Quackery or something promising in the health field?
An intriguing California business, 23andMe, named after the 23 pairs of chromosomes that humans have, has been selling $99 genetic testing kits since 2007 directly to consumers. It claims to provide customers with “health reports on 240+ conditions and traits.”
These reports offer people information like “your DNA puts you at higher risk” for carrying or contracting various diseases or conditions such as diabetes, heart disease, breast cancer, arthritis, and for sensitivity to certain medicines, such as coumadin.
The U.S. Food and Drug Administration for the last five years rightly has been pushing the company to provide studies on the accuracy of its DNA test results and to back up its health claims. To no avail.
Finally, after the company embarked on a major advertising campaign with the goal of reaching 1 million customers by year’s end, the FDA pulled the plug in a harsh Nov. 22 letter, telling 23andMe to “immediately discontinue marketing” the tests. The FDA action is warranted.
We should all be concerned about false positive results or false negative results and claims that certain markers can predict disease. Because 23andMe’s tests might be used to make medical decisions, the FDA must insist on accuracy. The company must prove that the tests work and stop inflating claims about what the tests show.
Scott Diehl, director of the Center for Pharmacogenomics and Complex Disease Research at the Rutgers School of Dental Medicine, told the online publication Medical XPress that using results from one or two genetic markers to inform people they have an increased risk for getting a disease is useless, like “predicting whether your car will break down during a long journey after you’ve only checked whether a couple of lug nuts on one of the wheels are sufficiently tight.”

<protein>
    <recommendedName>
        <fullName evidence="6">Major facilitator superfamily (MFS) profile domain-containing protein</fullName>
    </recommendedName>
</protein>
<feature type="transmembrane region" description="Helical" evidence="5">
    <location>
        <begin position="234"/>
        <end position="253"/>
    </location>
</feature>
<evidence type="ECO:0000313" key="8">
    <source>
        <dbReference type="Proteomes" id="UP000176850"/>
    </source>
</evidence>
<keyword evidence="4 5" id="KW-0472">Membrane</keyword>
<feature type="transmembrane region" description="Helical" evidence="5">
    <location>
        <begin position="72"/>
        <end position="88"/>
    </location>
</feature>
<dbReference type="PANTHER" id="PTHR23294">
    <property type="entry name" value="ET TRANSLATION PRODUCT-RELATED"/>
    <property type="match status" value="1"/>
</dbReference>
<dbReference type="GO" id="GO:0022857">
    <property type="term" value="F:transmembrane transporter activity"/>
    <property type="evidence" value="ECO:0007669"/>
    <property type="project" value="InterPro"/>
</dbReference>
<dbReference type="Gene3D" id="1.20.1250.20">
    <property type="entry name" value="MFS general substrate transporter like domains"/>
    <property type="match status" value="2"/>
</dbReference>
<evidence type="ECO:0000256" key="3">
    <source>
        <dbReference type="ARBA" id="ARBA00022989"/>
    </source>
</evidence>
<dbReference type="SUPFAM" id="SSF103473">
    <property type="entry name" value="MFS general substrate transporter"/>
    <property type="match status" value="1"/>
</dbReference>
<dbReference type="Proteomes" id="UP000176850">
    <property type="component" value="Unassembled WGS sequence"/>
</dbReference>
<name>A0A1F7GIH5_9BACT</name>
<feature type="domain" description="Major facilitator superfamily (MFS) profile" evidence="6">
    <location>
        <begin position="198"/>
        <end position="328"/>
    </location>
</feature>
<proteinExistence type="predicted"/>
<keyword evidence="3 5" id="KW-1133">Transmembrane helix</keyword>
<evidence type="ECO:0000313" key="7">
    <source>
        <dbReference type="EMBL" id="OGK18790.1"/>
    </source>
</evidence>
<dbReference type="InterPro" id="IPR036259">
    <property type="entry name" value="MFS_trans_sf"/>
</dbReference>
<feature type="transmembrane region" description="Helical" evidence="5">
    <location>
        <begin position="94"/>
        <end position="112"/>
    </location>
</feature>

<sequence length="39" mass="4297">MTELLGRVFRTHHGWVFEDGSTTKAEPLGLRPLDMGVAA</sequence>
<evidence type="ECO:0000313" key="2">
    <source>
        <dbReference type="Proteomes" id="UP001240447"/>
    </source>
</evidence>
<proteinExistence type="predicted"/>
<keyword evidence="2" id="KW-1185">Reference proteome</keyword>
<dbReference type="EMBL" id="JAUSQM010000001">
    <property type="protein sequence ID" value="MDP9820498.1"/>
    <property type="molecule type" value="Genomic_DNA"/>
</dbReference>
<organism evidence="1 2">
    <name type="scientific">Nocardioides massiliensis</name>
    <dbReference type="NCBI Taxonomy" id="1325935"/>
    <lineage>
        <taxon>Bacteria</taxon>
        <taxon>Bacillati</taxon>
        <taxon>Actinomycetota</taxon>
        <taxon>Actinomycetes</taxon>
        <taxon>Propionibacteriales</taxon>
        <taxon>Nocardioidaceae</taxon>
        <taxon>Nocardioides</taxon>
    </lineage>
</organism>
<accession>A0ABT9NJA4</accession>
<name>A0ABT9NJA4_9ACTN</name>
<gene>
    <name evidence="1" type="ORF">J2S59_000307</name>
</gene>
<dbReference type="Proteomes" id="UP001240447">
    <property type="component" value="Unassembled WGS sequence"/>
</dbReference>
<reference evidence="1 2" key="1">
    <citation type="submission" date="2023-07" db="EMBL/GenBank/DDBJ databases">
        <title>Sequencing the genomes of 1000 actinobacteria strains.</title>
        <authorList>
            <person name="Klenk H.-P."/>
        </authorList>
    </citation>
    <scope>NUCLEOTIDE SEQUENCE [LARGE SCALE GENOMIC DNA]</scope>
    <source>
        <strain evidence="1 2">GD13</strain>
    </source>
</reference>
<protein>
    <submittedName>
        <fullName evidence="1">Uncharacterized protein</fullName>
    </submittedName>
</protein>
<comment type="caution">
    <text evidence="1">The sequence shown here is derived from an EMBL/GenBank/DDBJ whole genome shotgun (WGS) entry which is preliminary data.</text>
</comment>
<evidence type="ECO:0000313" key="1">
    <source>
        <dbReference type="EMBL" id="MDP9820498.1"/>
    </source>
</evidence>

23andMe’s genetic testing method, Greely writes, “never was very good at providing useful genetic information” and already is obsolete.
The future, it seems, lies with so-called “next generation” sequencing. For example, the FDA approved San Diego-based Illumina’s sequencing device for genetic testing of cystic fibrosis three days before its letter to 23andMe. That, Greely believes, is the future.
The FDA kerfuffle misses what 23andMe really is about. While the company markets its genetic tests as a way for individuals to take charge of their health, it’s really a way to create a giant genetic database that 23andMe can sell to drug companies and researchers to develop cures that can be patented: a biobank.
Fast Company magazine’s November issue points out that “if 23andMe amasses 75,000 Crohn’s disease patients, or diabetes patients, or heart disease patients, there are giant ways to monetize that data as new treatment options emerge.” That is the real issue.
“Why should 23andMe have my health information so they can sell it?” a genetics counselor asked in the Fast Company piece. That is the right question. The issue of the National Security Agency’s warrantless surveillance of Americans’ phone records has become an important national issue. But private companies collecting our genetic data to sell or give to pharmaceutical companies and researchers has not yet become a major issue. It should be.